people who have an alarm often get used to seting / unseting it, (ok some only set it at holiday times) but when it doesnt set they no lomger have peace of mind, hence the question
TBH my wife uses it more as I'm night shift. I never had an alarm at my old house and though nothing about it, but when I moved in to this house and it had the alarm I started to get used to it. I have not used it for a while (due to the above), but now it works again it will be used.

My external garage stores a lot of gear so it's good to have that alarmed again.

The only way in to my house is through the front and back doors as the window openings are to small, my 8 year old would struggle.

I've just redecorated and don't want the mess that a new alarm would cause as I do not want the wireless type, to unreliable I am lead to believe.

Cheers gary.

PS on this alarm the SET button is only used to shorten the arm time from about 40 seconds to about 10. Stops all that beep beep beeping. :eek:
wireless are indeed not very good, but who said anything about mess?

you can just change the panel and keypad, keep everything else
crapday said:
Its such cheap junk that in 12 years I have never had 1 false alarm and in the 3 years before that my parents never had a false alarm. Does anyone else know where I can buy cheap junk because if thats cheap junk I want a cheap junk car and a cheap junk house.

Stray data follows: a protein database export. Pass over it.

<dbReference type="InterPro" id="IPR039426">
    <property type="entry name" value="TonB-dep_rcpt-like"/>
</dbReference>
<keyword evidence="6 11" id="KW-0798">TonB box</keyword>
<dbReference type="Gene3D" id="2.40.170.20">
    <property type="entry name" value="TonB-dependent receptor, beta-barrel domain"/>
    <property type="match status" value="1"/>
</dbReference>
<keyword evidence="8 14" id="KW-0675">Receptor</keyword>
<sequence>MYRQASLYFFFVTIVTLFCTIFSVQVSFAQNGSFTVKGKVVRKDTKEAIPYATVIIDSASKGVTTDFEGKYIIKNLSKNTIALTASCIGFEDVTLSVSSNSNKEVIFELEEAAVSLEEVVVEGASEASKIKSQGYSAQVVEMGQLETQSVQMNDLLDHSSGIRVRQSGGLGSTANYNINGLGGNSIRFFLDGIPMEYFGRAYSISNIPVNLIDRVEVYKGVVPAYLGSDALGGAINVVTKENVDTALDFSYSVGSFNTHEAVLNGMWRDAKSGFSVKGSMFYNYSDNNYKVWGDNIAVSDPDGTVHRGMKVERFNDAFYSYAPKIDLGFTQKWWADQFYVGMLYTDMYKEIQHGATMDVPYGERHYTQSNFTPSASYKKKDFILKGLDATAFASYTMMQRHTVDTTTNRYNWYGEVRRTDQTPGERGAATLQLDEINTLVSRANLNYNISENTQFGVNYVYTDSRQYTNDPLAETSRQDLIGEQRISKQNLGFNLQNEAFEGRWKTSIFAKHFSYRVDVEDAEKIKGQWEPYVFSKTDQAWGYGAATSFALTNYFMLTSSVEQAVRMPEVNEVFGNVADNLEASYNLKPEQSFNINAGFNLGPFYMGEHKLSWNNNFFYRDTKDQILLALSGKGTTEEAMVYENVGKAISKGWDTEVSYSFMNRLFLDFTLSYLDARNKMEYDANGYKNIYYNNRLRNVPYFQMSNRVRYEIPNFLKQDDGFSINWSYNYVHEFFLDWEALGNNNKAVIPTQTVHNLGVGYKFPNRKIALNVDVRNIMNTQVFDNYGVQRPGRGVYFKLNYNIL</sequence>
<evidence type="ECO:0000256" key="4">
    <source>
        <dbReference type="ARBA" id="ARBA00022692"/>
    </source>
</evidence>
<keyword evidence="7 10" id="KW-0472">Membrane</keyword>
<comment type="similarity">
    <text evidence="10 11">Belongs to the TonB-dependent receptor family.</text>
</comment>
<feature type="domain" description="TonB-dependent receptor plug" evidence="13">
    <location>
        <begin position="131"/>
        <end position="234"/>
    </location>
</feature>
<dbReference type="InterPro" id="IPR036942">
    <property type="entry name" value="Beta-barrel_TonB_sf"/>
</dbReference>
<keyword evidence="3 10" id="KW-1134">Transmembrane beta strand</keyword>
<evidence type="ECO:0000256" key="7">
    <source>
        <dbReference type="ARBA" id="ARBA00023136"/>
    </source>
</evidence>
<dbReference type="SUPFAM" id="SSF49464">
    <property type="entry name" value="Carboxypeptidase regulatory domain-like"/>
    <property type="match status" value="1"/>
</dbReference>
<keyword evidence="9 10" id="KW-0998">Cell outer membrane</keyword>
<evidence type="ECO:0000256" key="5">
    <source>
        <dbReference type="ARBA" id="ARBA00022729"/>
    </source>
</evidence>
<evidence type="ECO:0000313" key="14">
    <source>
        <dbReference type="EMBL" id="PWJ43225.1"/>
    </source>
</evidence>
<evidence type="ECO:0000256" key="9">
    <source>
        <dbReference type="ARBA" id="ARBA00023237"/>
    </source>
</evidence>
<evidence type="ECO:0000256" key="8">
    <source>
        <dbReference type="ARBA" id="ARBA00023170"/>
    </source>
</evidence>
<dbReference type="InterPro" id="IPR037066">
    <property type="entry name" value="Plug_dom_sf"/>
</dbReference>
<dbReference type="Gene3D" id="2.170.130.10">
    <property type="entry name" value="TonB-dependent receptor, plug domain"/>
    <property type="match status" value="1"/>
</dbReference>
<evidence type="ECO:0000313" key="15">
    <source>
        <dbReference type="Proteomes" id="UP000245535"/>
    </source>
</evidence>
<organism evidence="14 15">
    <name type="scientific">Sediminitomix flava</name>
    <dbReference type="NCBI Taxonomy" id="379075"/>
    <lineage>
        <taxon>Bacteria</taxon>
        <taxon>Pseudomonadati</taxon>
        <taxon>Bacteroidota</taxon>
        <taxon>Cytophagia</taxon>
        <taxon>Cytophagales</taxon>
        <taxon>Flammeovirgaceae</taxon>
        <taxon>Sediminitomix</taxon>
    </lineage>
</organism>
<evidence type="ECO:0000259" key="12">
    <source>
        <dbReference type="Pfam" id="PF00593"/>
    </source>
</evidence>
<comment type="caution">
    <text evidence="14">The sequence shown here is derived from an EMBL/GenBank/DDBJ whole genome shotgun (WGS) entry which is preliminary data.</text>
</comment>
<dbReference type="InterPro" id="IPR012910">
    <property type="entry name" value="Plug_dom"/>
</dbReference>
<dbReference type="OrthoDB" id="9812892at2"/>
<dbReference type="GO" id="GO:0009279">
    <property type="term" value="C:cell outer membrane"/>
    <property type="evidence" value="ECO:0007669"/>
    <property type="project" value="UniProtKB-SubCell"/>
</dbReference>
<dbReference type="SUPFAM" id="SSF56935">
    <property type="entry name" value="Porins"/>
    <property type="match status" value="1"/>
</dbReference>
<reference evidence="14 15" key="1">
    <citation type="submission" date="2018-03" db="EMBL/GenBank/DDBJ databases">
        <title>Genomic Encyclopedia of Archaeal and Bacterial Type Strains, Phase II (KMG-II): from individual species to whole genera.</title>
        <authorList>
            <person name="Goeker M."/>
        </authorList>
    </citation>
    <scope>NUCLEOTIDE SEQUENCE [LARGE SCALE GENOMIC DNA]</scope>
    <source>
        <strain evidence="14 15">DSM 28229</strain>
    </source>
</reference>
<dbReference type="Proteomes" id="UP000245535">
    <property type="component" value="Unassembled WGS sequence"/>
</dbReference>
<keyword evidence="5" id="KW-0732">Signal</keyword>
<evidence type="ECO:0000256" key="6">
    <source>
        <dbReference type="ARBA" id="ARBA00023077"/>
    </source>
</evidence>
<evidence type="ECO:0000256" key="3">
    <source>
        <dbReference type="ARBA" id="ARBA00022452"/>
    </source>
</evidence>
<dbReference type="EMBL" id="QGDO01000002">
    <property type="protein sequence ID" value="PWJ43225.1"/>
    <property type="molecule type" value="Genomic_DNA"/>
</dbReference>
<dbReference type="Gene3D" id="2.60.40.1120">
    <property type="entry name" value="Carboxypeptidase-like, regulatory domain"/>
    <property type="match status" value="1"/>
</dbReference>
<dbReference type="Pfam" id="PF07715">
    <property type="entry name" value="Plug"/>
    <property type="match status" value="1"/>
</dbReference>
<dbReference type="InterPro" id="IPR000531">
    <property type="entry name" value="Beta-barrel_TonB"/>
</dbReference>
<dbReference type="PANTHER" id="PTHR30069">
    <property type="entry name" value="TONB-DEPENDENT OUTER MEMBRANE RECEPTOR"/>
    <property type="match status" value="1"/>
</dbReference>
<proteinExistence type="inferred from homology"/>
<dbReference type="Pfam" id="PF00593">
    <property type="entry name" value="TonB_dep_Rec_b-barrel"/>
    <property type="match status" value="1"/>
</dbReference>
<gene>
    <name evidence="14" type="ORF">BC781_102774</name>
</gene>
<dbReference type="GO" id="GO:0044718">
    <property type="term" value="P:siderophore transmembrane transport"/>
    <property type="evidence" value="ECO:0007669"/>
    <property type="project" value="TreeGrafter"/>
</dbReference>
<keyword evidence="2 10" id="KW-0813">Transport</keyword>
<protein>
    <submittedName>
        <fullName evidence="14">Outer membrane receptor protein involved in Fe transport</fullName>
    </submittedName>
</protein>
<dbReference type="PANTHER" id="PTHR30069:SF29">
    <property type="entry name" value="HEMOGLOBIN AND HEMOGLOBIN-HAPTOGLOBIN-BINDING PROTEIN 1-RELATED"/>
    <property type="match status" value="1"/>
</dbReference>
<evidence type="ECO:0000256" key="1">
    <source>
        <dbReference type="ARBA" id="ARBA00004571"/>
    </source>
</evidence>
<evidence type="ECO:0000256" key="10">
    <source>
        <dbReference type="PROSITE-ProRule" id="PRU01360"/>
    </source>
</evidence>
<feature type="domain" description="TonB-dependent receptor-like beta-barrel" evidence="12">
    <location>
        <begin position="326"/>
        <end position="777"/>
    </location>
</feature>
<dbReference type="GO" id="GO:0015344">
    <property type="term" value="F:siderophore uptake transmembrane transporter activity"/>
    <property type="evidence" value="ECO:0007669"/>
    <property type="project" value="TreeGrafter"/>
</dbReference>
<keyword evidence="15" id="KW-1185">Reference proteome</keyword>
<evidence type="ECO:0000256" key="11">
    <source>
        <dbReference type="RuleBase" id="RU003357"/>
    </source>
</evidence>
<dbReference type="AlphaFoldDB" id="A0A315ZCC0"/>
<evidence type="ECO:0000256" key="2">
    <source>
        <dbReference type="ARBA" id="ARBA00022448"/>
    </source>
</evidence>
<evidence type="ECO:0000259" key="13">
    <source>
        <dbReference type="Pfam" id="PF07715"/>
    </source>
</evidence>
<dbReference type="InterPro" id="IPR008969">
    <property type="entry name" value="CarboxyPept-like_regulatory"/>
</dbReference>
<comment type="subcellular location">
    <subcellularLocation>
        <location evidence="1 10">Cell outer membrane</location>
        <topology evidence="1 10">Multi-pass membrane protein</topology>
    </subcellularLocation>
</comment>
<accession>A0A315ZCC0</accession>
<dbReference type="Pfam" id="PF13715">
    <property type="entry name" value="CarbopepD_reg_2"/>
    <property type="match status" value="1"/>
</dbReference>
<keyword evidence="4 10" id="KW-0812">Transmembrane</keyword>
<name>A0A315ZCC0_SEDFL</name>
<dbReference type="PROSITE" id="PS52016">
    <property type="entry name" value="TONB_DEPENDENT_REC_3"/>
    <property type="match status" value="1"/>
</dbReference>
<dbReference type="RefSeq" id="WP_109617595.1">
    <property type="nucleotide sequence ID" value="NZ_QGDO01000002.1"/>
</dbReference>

I'm clad I never got the same expensive alarm as my friend, he gets false alarms every time there's a bad storm.

I come here for help, not to be told what I have is rubbish. Without trying to offend anyone, if you cant help then please don't post. :D

This is a good site with a lot of experienced people willing to give others help. Please keep up the good work.

So, no false alarms and you know it works perfectly because it never let you down in 12 years.

Nice to see you still like to have a pop against anyone who deigns to actually know more than you.
breezer said:
you can just change the panel and keypad, keep everything else

I asked that question on another forum and got shot down in flames. Someone compared it to fixing a parachute and its cords!!!

I might just do that then. It'll keep the mess down and I know I can come here for help when everything goes wrong :cry:

Cheers Gary.
Hello Gary, we have bought a house that has one of these alarms and no manuals at all. Could you perhaps tell me how to change the alarm code.

Your assistance in this regard would be much appreciated.

Regards, Lydia